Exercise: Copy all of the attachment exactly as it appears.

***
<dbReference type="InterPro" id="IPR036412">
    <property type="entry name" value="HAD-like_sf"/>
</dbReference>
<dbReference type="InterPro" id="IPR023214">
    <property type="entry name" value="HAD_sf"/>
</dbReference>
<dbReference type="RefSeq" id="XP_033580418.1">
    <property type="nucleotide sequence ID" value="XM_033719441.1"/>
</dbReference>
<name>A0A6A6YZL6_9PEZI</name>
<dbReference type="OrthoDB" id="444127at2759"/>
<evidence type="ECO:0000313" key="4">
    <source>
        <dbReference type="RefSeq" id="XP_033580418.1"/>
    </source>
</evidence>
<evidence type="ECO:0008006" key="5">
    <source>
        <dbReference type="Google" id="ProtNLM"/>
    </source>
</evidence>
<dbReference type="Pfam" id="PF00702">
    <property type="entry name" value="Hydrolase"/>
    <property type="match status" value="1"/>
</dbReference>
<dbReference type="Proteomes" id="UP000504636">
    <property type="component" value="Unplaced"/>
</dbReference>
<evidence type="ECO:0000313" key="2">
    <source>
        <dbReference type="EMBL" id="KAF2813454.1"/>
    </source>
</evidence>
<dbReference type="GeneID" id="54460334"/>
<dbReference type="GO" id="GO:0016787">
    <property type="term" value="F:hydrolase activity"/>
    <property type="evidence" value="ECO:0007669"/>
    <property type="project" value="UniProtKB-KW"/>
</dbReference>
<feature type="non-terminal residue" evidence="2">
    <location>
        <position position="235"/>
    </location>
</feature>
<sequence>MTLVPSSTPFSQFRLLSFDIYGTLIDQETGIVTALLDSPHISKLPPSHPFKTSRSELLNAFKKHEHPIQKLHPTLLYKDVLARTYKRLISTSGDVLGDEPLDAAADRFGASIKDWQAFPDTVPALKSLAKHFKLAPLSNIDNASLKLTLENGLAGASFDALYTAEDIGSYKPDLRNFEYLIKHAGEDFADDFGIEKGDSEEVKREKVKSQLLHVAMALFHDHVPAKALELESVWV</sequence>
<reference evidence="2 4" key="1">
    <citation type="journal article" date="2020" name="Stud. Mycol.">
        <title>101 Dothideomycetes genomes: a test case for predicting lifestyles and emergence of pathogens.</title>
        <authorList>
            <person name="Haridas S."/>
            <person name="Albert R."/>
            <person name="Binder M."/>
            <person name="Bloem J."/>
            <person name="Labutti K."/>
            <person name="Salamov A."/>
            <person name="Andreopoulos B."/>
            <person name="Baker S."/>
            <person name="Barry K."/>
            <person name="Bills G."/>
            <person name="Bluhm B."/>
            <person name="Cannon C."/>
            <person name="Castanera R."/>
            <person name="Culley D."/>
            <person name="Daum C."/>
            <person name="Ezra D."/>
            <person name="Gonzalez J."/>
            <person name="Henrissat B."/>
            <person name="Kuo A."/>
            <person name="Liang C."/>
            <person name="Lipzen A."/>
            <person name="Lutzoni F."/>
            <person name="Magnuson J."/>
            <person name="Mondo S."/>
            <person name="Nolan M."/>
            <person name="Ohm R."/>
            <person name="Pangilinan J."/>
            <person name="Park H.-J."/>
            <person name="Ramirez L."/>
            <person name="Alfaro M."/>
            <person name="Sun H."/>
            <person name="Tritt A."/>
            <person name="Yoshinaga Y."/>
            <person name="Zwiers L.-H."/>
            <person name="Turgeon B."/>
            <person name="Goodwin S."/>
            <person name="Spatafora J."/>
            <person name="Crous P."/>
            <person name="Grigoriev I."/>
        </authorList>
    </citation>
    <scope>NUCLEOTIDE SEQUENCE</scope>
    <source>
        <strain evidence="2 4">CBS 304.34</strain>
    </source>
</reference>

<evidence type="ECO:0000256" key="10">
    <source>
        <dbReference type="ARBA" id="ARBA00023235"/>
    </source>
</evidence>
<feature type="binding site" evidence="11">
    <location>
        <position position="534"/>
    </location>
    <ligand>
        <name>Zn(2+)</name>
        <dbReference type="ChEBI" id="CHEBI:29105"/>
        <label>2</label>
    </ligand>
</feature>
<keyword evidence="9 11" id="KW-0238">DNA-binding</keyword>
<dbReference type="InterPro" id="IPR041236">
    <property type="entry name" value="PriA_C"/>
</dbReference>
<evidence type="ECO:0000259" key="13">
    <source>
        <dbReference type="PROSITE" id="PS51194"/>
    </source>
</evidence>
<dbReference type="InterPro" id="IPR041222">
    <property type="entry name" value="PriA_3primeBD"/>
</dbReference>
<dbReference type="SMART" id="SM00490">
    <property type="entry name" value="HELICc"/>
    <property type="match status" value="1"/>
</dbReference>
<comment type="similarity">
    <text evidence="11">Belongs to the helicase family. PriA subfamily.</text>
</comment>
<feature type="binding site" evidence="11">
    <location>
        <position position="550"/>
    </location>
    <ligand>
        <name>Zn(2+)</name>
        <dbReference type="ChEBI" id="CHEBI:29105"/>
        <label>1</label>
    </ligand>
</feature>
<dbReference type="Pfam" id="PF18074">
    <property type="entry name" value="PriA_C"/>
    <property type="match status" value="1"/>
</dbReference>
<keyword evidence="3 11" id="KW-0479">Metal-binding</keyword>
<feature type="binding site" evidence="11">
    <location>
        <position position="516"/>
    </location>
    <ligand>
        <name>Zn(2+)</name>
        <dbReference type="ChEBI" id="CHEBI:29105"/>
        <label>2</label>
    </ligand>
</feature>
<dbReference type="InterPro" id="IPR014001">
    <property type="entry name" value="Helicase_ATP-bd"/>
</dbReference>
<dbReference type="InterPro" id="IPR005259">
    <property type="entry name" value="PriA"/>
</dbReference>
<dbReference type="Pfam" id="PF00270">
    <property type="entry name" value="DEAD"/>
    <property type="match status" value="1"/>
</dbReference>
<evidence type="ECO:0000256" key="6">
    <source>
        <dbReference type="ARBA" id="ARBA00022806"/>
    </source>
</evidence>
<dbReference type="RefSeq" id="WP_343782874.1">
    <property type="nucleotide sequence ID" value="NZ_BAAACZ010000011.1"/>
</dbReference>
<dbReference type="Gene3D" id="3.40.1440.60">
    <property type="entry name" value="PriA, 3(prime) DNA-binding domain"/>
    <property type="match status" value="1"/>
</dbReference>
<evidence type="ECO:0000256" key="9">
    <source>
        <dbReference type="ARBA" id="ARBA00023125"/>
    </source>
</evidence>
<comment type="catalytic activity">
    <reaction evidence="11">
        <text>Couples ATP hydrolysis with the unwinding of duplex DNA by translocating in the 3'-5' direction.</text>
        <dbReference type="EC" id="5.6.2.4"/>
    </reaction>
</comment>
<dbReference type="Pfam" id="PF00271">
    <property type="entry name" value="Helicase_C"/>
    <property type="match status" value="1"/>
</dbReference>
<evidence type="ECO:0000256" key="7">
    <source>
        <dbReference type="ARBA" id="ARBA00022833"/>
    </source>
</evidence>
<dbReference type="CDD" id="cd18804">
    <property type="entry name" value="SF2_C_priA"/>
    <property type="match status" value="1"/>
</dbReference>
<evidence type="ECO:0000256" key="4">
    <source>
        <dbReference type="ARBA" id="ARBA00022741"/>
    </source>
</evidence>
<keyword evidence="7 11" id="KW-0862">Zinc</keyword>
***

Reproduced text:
<dbReference type="InterPro" id="IPR036412">
    <property type="entry name" value="HAD-like_sf"/>
</dbReference>
<dbReference type="InterPro" id="IPR023214">
    <property type="entry name" value="HAD_sf"/>
</dbReference>
<dbReference type="RefSeq" id="XP_033580418.1">
    <property type="nucleotide sequence ID" value="XM_033719441.1"/>
</dbReference>
<name>A0A6A6YZL6_9PEZI</name>
<dbReference type="OrthoDB" id="444127at2759"/>
<evidence type="ECO:0000313" key="4">
    <source>
        <dbReference type="RefSeq" id="XP_033580418.1"/>
    </source>
</evidence>
<evidence type="ECO:0008006" key="5">
    <source>
        <dbReference type="Google" id="ProtNLM"/>
    </source>
</evidence>
<dbReference type="Pfam" id="PF00702">
    <property type="entry name" value="Hydrolase"/>
    <property type="match status" value="1"/>
</dbReference>
<dbReference type="Proteomes" id="UP000504636">
    <property type="component" value="Unplaced"/>
</dbReference>
<evidence type="ECO:0000313" key="2">
    <source>
        <dbReference type="EMBL" id="KAF2813454.1"/>
    </source>
</evidence>
<dbReference type="GeneID" id="54460334"/>
<dbReference type="GO" id="GO:0016787">
    <property type="term" value="F:hydrolase activity"/>
    <property type="evidence" value="ECO:0007669"/>
    <property type="project" value="UniProtKB-KW"/>
</dbReference>
<feature type="non-terminal residue" evidence="2">
    <location>
        <position position="235"/>
    </location>
</feature>
<sequence>MTLVPSSTPFSQFRLLSFDIYGTLIDQETGIVTALLDSPHISKLPPSHPFKTSRSELLNAFKKHEHPIQKLHPTLLYKDVLARTYKRLISTSGDVLGDEPLDAAADRFGASIKDWQAFPDTVPALKSLAKHFKLAPLSNIDNASLKLTLENGLAGASFDALYTAEDIGSYKPDLRNFEYLIKHAGEDFADDFGIEKGDSEEVKREKVKSQLLHVAMALFHDHVPAKALELESVWV</sequence>
<reference evidence="2 4" key="1">
    <citation type="journal article" date="2020" name="Stud. Mycol.">
        <title>101 Dothideomycetes genomes: a test case for predicting lifestyles and emergence of pathogens.</title>
        <authorList>
            <person name="Haridas S."/>
            <person name="Albert R."/>
            <person name="Binder M."/>
            <person name="Bloem J."/>
            <person name="Labutti K."/>
            <person name="Salamov A."/>
            <person name="Andreopoulos B."/>
            <person name="Baker S."/>
            <person name="Barry K."/>
            <person name="Bills G."/>
            <person name="Bluhm B."/>
            <person name="Cannon C."/>
            <person name="Castanera R."/>
            <person name="Culley D."/>
            <person name="Daum C."/>
            <person name="Ezra D."/>
            <person name="Gonzalez J."/>
            <person name="Henrissat B."/>
            <person name="Kuo A."/>
            <person name="Liang C."/>
            <person name="Lipzen A."/>
            <person name="Lutzoni F."/>
            <person name="Magnuson J."/>
            <person name="Mondo S."/>
            <person name="Nolan M."/>
            <person name="Ohm R."/>
            <person name="Pangilinan J."/>
            <person name="Park H.-J."/>
            <person name="Ramirez L."/>
            <person name="Alfaro M."/>
            <person name="Sun H."/>
            <person name="Tritt A."/>
            <person name="Yoshinaga Y."/>
            <person name="Zwiers L.-H."/>
            <person name="Turgeon B."/>
            <person name="Goodwin S."/>
            <person name="Spatafora J."/>
            <person name="Crous P."/>
            <person name="Grigoriev I."/>
        </authorList>
    </citation>
    <scope>NUCLEOTIDE SEQUENCE</scope>
    <source>
        <strain evidence="2 4">CBS 304.34</strain>
    </source>
</reference>

<evidence type="ECO:0000256" key="10">
    <source>
        <dbReference type="ARBA" id="ARBA00023235"/>
    </source>
</evidence>
<feature type="binding site" evidence="11">
    <location>
        <position position="534"/>
    </location>
    <ligand>
        <name>Zn(2+)</name>
        <dbReference type="ChEBI" id="CHEBI:29105"/>
        <label>2</label>
    </ligand>
</feature>
<keyword evidence="9 11" id="KW-0238">DNA-binding</keyword>
<dbReference type="InterPro" id="IPR041236">
    <property type="entry name" value="PriA_C"/>
</dbReference>
<evidence type="ECO:0000259" key="13">
    <source>
        <dbReference type="PROSITE" id="PS51194"/>
    </source>
</evidence>
<dbReference type="InterPro" id="IPR041222">
    <property type="entry name" value="PriA_3primeBD"/>
</dbReference>
<dbReference type="SMART" id="SM00490">
    <property type="entry name" value="HELICc"/>
    <property type="match status" value="1"/>
</dbReference>
<comment type="similarity">
    <text evidence="11">Belongs to the helicase family. PriA subfamily.</text>
</comment>
<feature type="binding site" evidence="11">
    <location>
        <position position="550"/>
    </location>
    <ligand>
        <name>Zn(2+)</name>
        <dbReference type="ChEBI" id="CHEBI:29105"/>
        <label>1</label>
    </ligand>
</feature>
<dbReference type="Pfam" id="PF18074">
    <property type="entry name" value="PriA_C"/>
    <property type="match status" value="1"/>
</dbReference>
<keyword evidence="3 11" id="KW-0479">Metal-binding</keyword>
<feature type="binding site" evidence="11">
    <location>
        <position position="516"/>
    </location>
    <ligand>
        <name>Zn(2+)</name>
        <dbReference type="ChEBI" id="CHEBI:29105"/>
        <label>2</label>
    </ligand>
</feature>
<dbReference type="InterPro" id="IPR014001">
    <property type="entry name" value="Helicase_ATP-bd"/>
</dbReference>
<dbReference type="InterPro" id="IPR005259">
    <property type="entry name" value="PriA"/>
</dbReference>
<dbReference type="Pfam" id="PF00270">
    <property type="entry name" value="DEAD"/>
    <property type="match status" value="1"/>
</dbReference>
<evidence type="ECO:0000256" key="6">
    <source>
        <dbReference type="ARBA" id="ARBA00022806"/>
    </source>
</evidence>
<dbReference type="RefSeq" id="WP_343782874.1">
    <property type="nucleotide sequence ID" value="NZ_BAAACZ010000011.1"/>
</dbReference>
<dbReference type="Gene3D" id="3.40.1440.60">
    <property type="entry name" value="PriA, 3(prime) DNA-binding domain"/>
    <property type="match status" value="1"/>
</dbReference>
<evidence type="ECO:0000256" key="9">
    <source>
        <dbReference type="ARBA" id="ARBA00023125"/>
    </source>
</evidence>
<comment type="catalytic activity">
    <reaction evidence="11">
        <text>Couples ATP hydrolysis with the unwinding of duplex DNA by translocating in the 3'-5' direction.</text>
        <dbReference type="EC" id="5.6.2.4"/>
    </reaction>
</comment>
<dbReference type="Pfam" id="PF00271">
    <property type="entry name" value="Helicase_C"/>
    <property type="match status" value="1"/>
</dbReference>
<evidence type="ECO:0000256" key="7">
    <source>
        <dbReference type="ARBA" id="ARBA00022833"/>
    </source>
</evidence>
<dbReference type="CDD" id="cd18804">
    <property type="entry name" value="SF2_C_priA"/>
    <property type="match status" value="1"/>
</dbReference>
<evidence type="ECO:0000256" key="4">
    <source>
        <dbReference type="ARBA" id="ARBA00022741"/>
    </source>
</evidence>
<keyword evidence="7 11" id="KW-0862">Zinc</keyword>